What is overdraft protection? Definition and meaning
Overdraft protection is an arrangement with your bank that does not penalize you with extra charges, bounce your check (UK: check) or decline a debit card payment because it was for more than the actual account balance in your checking account (UK: current account), i.e. there were insufficient funds.
An overdraft occurs when your checking account balance goes into negative numbers, i.e. you owe the bank money. This could happen by accident, or deliberately if you have an ‘arranged overdraft’.
If you sign up for overdraft protection, the bank will link your checking and savings accounts, and arrange for funds to be transferred from one account to the other to back up any transaction when there are insufficient funds to cover a check or payment.
The main advantage of overdraft protection is that if there are insufficient funds in your checking account, your check or debit card transaction will still go through regardless.
Are there charges with overdraft protection?
However, ask your bank whether they charge an overdraft fee to make the transfer, even though it is your own money they are using to cover the checking account deficit.
If you sign a check or make a debit card payment that is larger than the available funds in your savings account, the payment will probably not go through. Overdraft protection is not a limitless arrangement – you must ultimately have sufficient funds available.
Apart from a bit of embarrassment, it might not matter too much if your check bounces or the debit card payment is declined due to insufficient funds. However, in an emergency situation having a source of backup funds is vital. Imagine you get hit by a car abroad and have no international health or travel insurance and need emergency medical treatment.
In some rare cases, having your debit card payment declined might be much more serious and devastating than just ‘a bit of embarrassment’. Imagine you invite your boss for a meal when you are seeking promotion, or invite your fiancée’s parents to a restaurant and it is the first time you meet them.
With overdraft protection, your checks and debit card payments will be honored, even if there are no funds in your checking account. Backup funds will be transferred from your savings to your checking account to cover the payment. Bear in mind that with overdraft protection your check and debit card payments will only be honored if you have enough in your savings account to make up for the shortfall in your checking account.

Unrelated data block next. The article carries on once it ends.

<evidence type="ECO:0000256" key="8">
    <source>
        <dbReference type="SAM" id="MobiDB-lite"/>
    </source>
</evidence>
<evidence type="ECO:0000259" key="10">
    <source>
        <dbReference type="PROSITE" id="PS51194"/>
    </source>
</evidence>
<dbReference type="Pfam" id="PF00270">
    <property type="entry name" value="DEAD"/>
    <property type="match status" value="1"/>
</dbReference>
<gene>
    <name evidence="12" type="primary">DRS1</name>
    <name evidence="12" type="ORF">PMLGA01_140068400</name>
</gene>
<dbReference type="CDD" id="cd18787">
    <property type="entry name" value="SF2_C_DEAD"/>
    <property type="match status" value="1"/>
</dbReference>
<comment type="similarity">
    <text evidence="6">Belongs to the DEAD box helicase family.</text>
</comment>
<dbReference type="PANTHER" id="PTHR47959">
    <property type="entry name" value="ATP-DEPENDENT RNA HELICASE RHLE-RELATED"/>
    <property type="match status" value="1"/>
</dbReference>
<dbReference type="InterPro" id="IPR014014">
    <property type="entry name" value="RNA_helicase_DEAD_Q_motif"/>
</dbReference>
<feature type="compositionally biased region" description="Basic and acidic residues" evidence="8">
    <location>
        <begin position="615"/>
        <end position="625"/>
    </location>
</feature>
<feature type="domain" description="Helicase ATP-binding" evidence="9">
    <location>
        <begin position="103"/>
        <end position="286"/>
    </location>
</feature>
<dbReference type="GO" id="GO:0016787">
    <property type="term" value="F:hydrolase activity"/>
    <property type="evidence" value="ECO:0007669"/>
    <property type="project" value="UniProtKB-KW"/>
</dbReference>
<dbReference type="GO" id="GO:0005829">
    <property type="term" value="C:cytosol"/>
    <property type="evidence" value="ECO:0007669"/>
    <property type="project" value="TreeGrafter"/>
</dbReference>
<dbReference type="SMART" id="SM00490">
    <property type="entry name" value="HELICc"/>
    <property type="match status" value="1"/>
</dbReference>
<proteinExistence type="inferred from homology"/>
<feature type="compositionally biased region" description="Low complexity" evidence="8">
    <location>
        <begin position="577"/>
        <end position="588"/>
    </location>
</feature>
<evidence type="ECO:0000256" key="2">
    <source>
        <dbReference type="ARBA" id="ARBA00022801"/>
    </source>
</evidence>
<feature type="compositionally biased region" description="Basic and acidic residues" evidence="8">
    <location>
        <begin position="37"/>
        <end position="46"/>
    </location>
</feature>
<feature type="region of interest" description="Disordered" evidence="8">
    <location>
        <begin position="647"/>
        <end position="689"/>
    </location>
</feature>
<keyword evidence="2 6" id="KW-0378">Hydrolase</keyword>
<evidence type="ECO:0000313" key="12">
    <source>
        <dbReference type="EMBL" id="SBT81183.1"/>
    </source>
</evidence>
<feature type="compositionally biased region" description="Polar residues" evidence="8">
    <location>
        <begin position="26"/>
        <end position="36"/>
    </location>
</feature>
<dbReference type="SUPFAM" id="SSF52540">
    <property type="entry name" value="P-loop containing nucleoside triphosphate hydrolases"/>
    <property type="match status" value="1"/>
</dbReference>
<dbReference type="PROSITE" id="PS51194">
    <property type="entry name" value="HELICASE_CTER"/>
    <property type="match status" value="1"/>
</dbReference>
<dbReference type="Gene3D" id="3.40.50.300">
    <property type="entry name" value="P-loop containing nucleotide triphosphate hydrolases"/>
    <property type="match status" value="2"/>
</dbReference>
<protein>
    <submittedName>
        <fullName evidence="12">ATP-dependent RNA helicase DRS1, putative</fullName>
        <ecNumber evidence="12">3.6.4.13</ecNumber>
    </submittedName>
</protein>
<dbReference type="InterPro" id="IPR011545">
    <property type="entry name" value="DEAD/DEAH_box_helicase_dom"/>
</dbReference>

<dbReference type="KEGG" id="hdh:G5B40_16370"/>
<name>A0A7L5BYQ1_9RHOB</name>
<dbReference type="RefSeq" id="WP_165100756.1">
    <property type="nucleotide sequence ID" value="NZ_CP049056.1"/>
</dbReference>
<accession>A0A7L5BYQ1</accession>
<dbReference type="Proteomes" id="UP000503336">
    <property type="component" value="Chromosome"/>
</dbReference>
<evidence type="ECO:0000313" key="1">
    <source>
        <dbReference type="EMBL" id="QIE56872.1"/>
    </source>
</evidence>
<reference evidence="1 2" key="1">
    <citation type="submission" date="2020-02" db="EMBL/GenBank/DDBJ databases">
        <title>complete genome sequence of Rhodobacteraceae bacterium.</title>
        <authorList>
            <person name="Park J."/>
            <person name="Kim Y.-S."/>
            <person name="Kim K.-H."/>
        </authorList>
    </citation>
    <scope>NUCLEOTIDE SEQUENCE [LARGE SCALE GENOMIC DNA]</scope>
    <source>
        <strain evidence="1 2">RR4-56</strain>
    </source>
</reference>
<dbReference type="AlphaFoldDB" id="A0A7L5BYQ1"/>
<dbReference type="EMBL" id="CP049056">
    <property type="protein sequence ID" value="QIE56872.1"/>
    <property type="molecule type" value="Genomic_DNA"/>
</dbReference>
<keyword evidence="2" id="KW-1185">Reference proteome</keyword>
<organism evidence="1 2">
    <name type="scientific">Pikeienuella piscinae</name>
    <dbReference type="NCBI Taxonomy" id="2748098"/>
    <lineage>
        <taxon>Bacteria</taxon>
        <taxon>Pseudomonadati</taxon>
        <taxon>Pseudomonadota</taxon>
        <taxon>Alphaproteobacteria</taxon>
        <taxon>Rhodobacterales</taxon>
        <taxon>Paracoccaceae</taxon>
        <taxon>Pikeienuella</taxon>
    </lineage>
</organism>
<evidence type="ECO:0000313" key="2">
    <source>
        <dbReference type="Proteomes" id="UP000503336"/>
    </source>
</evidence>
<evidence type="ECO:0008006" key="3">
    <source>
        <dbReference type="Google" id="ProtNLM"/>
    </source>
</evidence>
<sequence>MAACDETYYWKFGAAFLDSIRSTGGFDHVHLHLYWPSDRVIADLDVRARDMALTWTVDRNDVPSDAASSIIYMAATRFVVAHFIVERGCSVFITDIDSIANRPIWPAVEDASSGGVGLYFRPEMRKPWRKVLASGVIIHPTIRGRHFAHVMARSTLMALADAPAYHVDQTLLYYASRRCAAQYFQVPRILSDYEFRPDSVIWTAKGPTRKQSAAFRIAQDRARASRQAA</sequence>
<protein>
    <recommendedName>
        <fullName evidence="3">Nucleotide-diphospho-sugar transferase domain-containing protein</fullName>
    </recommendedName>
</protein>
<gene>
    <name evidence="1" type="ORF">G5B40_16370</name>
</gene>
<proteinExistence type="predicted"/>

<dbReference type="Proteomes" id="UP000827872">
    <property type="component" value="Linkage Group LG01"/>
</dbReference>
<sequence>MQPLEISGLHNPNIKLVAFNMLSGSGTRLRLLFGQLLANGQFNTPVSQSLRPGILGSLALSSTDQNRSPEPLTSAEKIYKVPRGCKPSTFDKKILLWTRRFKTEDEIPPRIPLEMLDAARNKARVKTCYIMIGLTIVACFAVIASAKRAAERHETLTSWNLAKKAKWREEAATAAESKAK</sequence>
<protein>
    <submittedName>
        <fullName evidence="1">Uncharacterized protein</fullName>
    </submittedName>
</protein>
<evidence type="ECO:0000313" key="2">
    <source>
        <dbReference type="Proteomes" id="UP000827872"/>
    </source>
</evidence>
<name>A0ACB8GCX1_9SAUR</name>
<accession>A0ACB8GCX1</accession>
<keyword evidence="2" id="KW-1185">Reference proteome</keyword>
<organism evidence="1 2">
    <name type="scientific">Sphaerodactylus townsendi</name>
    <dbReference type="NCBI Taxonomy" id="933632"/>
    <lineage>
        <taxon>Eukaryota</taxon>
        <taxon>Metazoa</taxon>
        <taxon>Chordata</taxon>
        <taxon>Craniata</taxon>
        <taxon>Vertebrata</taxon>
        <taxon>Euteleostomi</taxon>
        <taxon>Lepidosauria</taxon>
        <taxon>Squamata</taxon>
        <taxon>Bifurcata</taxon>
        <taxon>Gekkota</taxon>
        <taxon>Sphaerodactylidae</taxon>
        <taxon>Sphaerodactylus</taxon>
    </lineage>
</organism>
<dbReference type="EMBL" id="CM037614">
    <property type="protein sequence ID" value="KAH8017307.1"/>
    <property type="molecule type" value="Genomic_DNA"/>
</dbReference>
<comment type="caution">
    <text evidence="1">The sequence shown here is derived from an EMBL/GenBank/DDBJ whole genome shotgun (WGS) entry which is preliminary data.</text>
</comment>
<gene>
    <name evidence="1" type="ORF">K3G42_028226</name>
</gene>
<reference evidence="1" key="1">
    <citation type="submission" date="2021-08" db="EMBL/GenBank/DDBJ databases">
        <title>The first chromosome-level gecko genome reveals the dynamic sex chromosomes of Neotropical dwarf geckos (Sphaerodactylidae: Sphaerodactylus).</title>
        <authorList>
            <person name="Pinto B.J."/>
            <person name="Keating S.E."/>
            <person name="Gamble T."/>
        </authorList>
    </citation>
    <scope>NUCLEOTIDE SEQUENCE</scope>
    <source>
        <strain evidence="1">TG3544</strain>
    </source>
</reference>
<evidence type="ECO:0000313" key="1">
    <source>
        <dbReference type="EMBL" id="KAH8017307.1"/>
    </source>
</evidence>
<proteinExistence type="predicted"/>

“Overdraft protection is a service offered by banks that allows checking account holders to temporarily make purchases with a debit card even if they don’t have sufficient funds in their account to cover them.”
“In effect, the bank makes a short-term loan to the account holder so his debit card isn’t declined at the register or an ATM machine. In return, the bank charges an overdraft fee of $10 to $35, according to an informal Bankrate survey.”
Ad hoc overdraft coverage
Traditionally in the USA, the bank manager would look at the branch’s list of overdrafts each day and decide which ones to cover, even if no overdraft arrangement had been agreed – this would only be done with the bank’s favored customers.
Financial institutions did not traditionally charge for this ad hoc (informal, impromptu) coverage. The whole thing was done entirely at the manager’s discretion, i.e. customers, even the most reliable and favored ones, could not rely on it.
When large-scale interstate branch banking emerged, traditional ad hoc coverage gradually died off and hardly exists at all today.
‘Force pay’ lists still exist in US banks today. At the start of each business day, the branch manager receives a computerized list of items that are pending approval or rejection, only for accounts held at that branch, city or state.
Generally, if the customer can make a transfer to cover the amount of the item pending rejection, or is able to physically come into the branch with cash, the manager may ‘force pay’ the item. Also, if there are extenuating circumstances or the customer is super-reliable and well known, the manager may decide to ‘force pay’ it. However, this is becoming increasingly less common.
If a manager’s ‘force pay’ list included a check for $10 written out by Bill Gates, the founder of Microsoft, he or she would definitely force pay it – if it were rejected, that manager would probably get some very angry phone calls from senior management.